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Just how safe are contactless cards?

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20/06/2018
Contactless cards have soared in popularity but security is still a major concern for many consumers. We answer some of the most common security-related questions.

A rise in contactless payments helped debit cards overtake cash as the most popular payment method in Britain last year. Two-thirds of Brits now use contactless cards, according to a report from trade body, UK Finance.

A separate study by MoneySuperMarket found Brits use contactless more often than cash or chip and pin.

But the same report also said that more than half of people – 55% – are uncomfortable with security around contactless payment methods.

So just how safe are contactless cards?

The truth

Before we go any further, it’s worth noting that fraud on contactless cards and devices (such as Apple Pay) is relatively low.

In 2017, there were £14m of losses compared to spending of £52.4bn, according to UK Finance. And contactless fraud represented just 2.5% of overall card fraud.

The level of contactless fraud was 2.7p in every £100 spent – the same as in 2016 and less than in 2015. That’s lower than overall card fraud, which was 7p in every £100 spent.

Could a fraudster take money from my card just by bumping into me?

There has never been a verified report of this happening in the UK. But even if a cunning conman tried, they would need to have a retail bank account to access the stolen money. Banks carry out thorough security checks before opening a retail account and new accounts are continuously monitored for any suspicious activity.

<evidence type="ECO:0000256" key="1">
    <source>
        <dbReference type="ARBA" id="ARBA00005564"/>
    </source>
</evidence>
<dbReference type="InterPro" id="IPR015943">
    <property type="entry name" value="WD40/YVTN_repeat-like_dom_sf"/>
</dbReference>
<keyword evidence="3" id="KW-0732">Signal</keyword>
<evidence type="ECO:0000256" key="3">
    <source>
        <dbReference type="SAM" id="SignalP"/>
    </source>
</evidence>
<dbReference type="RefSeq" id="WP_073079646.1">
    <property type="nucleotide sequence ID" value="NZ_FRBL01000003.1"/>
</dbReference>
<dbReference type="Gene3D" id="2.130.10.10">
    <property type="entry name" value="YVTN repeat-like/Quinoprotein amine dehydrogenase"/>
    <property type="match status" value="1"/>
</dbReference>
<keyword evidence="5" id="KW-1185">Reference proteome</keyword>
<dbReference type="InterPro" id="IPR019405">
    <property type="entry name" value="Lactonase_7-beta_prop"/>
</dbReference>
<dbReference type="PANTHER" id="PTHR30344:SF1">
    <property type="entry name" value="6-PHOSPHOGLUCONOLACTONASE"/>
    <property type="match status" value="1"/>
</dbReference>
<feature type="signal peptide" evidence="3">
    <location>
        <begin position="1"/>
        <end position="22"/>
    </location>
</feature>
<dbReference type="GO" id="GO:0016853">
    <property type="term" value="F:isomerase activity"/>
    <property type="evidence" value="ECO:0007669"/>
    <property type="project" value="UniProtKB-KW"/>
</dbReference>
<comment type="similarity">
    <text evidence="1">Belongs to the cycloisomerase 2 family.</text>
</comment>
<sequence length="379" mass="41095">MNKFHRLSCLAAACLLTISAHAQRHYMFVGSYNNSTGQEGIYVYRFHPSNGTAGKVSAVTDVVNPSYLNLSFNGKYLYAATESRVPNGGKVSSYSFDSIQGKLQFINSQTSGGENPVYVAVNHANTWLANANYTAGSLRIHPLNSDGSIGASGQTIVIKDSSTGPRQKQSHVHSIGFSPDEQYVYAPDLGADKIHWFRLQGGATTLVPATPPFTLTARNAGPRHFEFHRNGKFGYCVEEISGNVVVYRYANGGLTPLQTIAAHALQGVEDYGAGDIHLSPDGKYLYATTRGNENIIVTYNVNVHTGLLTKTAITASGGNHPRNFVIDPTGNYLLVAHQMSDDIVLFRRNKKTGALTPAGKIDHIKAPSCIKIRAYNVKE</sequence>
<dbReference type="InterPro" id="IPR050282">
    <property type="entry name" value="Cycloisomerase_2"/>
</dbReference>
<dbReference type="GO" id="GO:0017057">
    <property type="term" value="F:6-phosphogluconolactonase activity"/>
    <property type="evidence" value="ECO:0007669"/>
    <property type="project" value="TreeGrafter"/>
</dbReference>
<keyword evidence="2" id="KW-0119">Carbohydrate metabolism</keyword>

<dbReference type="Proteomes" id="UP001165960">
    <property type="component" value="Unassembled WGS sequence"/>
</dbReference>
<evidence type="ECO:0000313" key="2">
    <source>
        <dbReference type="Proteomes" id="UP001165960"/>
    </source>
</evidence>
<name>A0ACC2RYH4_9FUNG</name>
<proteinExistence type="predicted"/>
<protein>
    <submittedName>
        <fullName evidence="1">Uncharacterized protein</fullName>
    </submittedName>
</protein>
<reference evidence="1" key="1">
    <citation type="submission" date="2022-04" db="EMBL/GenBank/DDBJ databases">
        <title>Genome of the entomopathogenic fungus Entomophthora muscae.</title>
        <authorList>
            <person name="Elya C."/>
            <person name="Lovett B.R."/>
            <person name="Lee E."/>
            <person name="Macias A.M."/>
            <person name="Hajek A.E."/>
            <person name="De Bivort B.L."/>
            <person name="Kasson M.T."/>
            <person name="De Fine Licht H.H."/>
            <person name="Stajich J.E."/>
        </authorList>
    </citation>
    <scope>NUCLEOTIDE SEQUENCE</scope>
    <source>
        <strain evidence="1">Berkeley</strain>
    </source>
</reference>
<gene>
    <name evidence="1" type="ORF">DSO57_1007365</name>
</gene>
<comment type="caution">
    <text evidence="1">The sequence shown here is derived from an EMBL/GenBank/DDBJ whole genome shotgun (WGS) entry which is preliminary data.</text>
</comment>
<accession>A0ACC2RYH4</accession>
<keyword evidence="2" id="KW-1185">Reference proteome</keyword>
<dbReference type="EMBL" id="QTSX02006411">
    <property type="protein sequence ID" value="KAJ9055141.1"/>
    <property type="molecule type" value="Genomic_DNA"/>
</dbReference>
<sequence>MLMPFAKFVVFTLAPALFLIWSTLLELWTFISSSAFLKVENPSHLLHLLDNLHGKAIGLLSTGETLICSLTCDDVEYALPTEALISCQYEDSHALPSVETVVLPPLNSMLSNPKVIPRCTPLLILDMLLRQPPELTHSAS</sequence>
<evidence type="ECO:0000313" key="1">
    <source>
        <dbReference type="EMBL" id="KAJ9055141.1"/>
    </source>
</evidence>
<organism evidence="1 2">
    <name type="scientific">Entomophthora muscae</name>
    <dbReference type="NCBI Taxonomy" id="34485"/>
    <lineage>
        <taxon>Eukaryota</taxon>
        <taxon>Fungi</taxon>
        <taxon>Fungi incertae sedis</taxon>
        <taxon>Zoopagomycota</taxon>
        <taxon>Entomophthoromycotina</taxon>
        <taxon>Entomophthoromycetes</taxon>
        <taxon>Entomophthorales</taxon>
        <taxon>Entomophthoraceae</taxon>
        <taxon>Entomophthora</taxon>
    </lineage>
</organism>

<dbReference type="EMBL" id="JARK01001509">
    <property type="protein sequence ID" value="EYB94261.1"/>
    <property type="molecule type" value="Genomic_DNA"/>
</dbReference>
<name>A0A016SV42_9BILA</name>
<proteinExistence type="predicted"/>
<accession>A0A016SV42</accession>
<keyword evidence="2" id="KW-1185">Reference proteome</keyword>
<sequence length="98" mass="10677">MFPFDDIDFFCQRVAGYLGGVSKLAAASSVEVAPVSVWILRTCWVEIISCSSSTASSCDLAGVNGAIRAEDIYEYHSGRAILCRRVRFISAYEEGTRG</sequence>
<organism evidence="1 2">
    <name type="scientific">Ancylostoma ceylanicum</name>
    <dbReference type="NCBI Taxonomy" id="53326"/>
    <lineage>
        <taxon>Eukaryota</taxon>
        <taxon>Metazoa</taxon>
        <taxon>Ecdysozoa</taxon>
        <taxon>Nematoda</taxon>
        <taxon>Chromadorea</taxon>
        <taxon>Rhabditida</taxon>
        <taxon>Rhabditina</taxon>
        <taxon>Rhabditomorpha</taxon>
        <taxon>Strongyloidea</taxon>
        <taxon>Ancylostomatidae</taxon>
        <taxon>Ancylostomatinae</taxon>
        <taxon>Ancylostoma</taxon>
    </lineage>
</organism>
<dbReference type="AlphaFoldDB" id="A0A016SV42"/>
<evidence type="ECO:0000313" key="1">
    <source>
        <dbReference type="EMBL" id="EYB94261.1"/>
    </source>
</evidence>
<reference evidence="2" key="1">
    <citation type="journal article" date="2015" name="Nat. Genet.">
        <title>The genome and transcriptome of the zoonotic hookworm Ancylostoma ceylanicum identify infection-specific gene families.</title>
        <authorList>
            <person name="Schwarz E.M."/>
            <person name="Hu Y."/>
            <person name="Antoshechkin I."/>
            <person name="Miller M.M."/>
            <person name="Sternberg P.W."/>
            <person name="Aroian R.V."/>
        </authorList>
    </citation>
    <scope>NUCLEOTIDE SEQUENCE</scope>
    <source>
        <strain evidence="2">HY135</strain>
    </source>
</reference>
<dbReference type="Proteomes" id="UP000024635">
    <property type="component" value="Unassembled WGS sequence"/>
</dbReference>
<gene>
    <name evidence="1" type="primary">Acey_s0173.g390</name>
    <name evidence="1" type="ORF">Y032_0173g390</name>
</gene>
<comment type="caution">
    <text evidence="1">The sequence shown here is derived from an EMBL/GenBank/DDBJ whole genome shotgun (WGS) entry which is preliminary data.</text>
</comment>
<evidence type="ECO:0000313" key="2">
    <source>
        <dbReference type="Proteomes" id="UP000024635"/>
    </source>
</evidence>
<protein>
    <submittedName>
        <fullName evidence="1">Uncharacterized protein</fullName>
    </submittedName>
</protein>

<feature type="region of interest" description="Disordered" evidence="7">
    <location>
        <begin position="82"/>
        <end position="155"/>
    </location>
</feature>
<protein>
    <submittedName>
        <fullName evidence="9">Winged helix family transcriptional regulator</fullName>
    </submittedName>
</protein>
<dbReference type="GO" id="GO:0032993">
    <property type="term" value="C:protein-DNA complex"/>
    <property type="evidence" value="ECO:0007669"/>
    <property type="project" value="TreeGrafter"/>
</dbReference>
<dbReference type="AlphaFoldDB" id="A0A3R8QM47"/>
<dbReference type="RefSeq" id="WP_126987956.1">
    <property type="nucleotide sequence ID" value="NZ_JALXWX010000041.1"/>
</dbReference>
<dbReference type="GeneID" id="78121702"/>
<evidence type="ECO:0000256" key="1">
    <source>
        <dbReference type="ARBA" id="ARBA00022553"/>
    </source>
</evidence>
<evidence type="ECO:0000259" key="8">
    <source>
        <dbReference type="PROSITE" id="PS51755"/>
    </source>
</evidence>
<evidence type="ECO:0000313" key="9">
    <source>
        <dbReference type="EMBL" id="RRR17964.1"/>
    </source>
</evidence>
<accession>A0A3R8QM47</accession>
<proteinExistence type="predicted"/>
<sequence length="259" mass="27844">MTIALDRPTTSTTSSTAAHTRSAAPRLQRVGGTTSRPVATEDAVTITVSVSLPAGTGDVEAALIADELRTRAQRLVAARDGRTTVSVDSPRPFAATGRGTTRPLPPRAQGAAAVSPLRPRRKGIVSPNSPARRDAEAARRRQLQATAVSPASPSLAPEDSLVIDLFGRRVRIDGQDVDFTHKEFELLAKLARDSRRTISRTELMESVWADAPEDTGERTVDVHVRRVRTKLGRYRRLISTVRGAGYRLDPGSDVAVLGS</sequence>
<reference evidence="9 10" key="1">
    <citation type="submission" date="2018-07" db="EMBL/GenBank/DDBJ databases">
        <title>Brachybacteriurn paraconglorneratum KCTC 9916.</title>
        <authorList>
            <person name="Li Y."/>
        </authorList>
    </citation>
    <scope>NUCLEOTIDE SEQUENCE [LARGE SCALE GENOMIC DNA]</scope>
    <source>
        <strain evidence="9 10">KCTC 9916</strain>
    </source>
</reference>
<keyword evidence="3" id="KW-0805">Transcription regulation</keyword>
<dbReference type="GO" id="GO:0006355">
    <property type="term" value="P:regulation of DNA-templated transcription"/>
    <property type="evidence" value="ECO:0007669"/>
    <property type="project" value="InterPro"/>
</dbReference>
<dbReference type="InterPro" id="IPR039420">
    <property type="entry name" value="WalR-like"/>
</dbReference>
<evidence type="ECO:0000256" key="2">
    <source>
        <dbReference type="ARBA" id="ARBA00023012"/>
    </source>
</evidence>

The fraudster would also have to be right next to you. Contactless cards can only be a few centimetres away from the card reader and not near any metal objects, like keys and mobile phones, or other contactless cards.

Some new wallets are fitted with ‘anti-fraud’ shields to stop scammers using card readers to get to your money.

If I lose my card can a criminal steal all my money through contactless transactions?

Contactless cards have a £30 limit per transaction but there’s no daily limit on how many transactions you can make, so in theory a fraudster could make multiple £30 transactions and wipe your account. If the card is used to many times, often it is locked and requires the PIN to unlock it.

If money does get taken from your account, you are fully protected and would get all your money back. If you lose your card, or think it has been stolen, tell your bank straightaway.

Can a criminal still use my card after it has been stolen?

In almost every case, when a card is used the card machine gets an approval from your bank before it takes a payment. So, if you have reported your card as lost or stolen, it won’t work.

Could I accidently pay for someone else’s shopping by walking past them at a till?

No – contactless cards only work when they are just a few centimetres from the card machine, so there’s no chance you could end up paying for someone else’s stuff.

Could I pay for something twice if I have two contactless cards in my wallet?

There is no way you can pay for the same purchase on two cards at once. Card machines can only ever do a transaction with one card at a time and every individual transaction must be keyed in separately by the sales assistant.

To make sure you pay with the right card, it’s best to take the card you want to pay with out of your purse or wallet and touch it against the card reader. If you present your purse or wallet to the device and it contains more than one contactless card, the cards will clash and no payment will be taken.

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